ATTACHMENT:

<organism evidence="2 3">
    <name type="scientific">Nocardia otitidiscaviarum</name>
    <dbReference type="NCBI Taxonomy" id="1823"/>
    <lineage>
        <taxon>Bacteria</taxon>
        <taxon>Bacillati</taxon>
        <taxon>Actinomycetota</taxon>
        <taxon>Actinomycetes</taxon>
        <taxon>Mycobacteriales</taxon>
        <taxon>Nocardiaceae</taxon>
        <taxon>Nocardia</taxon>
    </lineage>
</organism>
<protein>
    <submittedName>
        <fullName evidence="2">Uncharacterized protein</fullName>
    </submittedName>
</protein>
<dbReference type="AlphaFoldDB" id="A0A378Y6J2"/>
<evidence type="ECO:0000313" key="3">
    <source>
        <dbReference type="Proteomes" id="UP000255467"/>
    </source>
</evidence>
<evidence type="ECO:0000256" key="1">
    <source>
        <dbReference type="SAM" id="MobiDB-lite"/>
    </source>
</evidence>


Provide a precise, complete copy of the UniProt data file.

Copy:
<organism evidence="2 3">
    <name type="scientific">Nocardia otitidiscaviarum</name>
    <dbReference type="NCBI Taxonomy" id="1823"/>
    <lineage>
        <taxon>Bacteria</taxon>
        <taxon>Bacillati</taxon>
        <taxon>Actinomycetota</taxon>
        <taxon>Actinomycetes</taxon>
        <taxon>Mycobacteriales</taxon>
        <taxon>Nocardiaceae</taxon>
        <taxon>Nocardia</taxon>
    </lineage>
</organism>
<protein>
    <submittedName>
        <fullName evidence="2">Uncharacterized protein</fullName>
    </submittedName>
</protein>
<dbReference type="AlphaFoldDB" id="A0A378Y6J2"/>
<evidence type="ECO:0000313" key="3">
    <source>
        <dbReference type="Proteomes" id="UP000255467"/>
    </source>
</evidence>
<evidence type="ECO:0000256" key="1">
    <source>
        <dbReference type="SAM" id="MobiDB-lite"/>
    </source>
</evidence>